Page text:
Script Revealed | By Richard Humble
AHLAN WASAHLAN | Volume 15 - Issue 5 | May 1991
specialists and students of Islamic art and Arabic calligraphy around
the world, a historic breakthrough is imminent. A book which unfolds
and transforms our knowledge of how Arabic letter-shapes relate
to one another, producing the harmonious visual expression of one
of the world's most beautiful languages, will soon be published.
The author, Egyptian scholar and artist Ahmed Moustafa, has unlocked
a mystery that has endured for over a thousand years: the secret,
of the epoch-making innovation al-Khatt al-Mansub - "proportioned
script" - originally formulated by Ibn Muqla (272-328AH/886-940
CE), a celebrated minister (vizier) and a penman of unequalled calibre.
In any field of human knowledge, no great discovery has ever been
made without the asking of the vital questions "WHY" and
"HOW"? This questioning is the foundation of Ahmed Moustafa's
historic new book, The Scientific Foundation of Arabic Letter-Shapes,
which at fast provides the answer to a mystery that has baffled
Arabic and Islamic art scholars for over a millennium.
It was in the 3rd century AH (9th-10th century CE) that the master
calligrapher Ibn Muqla perfected his theory of "proportioned
script" (al-Khatt al-Mansub), by which the basic letter-shapes
of written Arabic could be controlled. Ibn Muqla's work was a major
milestone in the history of Arabic penmanship. The principles he
laid down transformed Arabic script from rudimentary Kufic strokes
to a harmoniously structured art form. The order and beauty which
Ibn Muqla devised as visual criteria for the formation of Arabic
letter-shapes constituted, first and foremost, an act of worship.
The art form into which he converted the execution of written Arabic
was one considered truly compatible with preserving and conveying
the Word of God as revealed in the Holy Quran.
The detail and order which Ibn Muqla brought to Arabic script extended
to the reed pen which, according to his teachings, must be cut in
a special, clearly delineated way. For over ten centuries, Arabic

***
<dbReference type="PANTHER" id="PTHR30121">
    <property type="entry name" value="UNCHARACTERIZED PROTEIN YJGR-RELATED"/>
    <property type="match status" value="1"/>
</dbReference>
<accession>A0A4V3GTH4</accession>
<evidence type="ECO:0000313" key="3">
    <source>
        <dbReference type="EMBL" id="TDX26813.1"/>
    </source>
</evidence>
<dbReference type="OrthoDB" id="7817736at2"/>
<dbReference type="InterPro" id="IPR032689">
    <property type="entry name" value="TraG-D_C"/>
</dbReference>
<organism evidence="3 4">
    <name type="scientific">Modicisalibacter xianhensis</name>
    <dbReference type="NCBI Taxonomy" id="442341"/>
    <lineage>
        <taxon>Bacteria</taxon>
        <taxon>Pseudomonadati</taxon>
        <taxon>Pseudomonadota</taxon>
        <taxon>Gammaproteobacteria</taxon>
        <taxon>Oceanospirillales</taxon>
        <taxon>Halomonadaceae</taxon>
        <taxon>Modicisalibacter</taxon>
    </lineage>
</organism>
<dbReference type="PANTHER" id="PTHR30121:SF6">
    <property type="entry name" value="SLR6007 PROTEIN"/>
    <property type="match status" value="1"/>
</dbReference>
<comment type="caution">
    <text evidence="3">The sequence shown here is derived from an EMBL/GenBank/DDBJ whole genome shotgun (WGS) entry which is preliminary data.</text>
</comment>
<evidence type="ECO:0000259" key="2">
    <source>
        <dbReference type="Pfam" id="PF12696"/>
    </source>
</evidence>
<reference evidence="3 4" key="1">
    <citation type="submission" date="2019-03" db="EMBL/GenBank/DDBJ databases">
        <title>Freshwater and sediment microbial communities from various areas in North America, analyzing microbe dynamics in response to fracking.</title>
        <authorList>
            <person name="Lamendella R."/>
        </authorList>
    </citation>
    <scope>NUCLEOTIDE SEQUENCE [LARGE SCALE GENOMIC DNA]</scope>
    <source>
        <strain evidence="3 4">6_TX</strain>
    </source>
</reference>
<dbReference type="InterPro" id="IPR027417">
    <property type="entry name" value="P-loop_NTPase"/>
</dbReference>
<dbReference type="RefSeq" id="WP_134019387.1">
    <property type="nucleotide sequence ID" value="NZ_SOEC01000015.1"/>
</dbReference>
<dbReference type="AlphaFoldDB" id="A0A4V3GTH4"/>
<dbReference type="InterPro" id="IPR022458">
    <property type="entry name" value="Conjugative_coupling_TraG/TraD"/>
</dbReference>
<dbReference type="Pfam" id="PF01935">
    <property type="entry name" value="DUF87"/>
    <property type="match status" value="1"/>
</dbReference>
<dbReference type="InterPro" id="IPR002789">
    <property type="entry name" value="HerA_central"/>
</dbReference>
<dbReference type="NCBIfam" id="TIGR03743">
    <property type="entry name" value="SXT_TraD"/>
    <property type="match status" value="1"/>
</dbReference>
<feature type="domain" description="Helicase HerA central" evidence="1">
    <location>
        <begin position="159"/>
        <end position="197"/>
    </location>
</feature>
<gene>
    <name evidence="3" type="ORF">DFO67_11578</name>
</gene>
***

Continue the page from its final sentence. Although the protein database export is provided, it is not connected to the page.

calligraphers continued to cut their pens and execute the formal
strokes, curves, and dots of written Arabic according to Ibn Muqla's
This did not mean that the scriptorial discipline laid down by Ibn
Muqla was in any way restricting or confining: far from it. The
full range of each calligrapher's God-given talent was always permitted
full scope, with results that still rank among the most glorious
ever achieved in sacred art. What was missing, increasingly so with
the passage of the centuries, was the spirit of analytical enquiry.
To have asked "WHY?" would have appeared, to the vast
majority of calligraphers, to verge on the irreverent. Their reply,
if and when the question was ever asked, was that this was the practice
established by the great masters - to be faithfully transferred
to posterity, but never questioned.
So it was that the precise meaning of Ibn Muqla's al-Khatt al-Mansub
remained obscure until the late 20th century CE. This was not for
the lack of scholarly curiosity or reasoned analysis; repeated attempts
were made to establish precisely what Ibn Muqla had meant by "proportioned
script". But none of these enquiries met with success because
all the researchers involved lacked the vital practical experience
in the field of Arabic penmanship and its calligraphic technique.
Those who might well have unravelled the secret - the calligraphers
- lacked the academic motivation to do so; those who were genuinely
curious - the academics - lacked the artistic skills.
It was left to a man with the vital blend of skills and motivation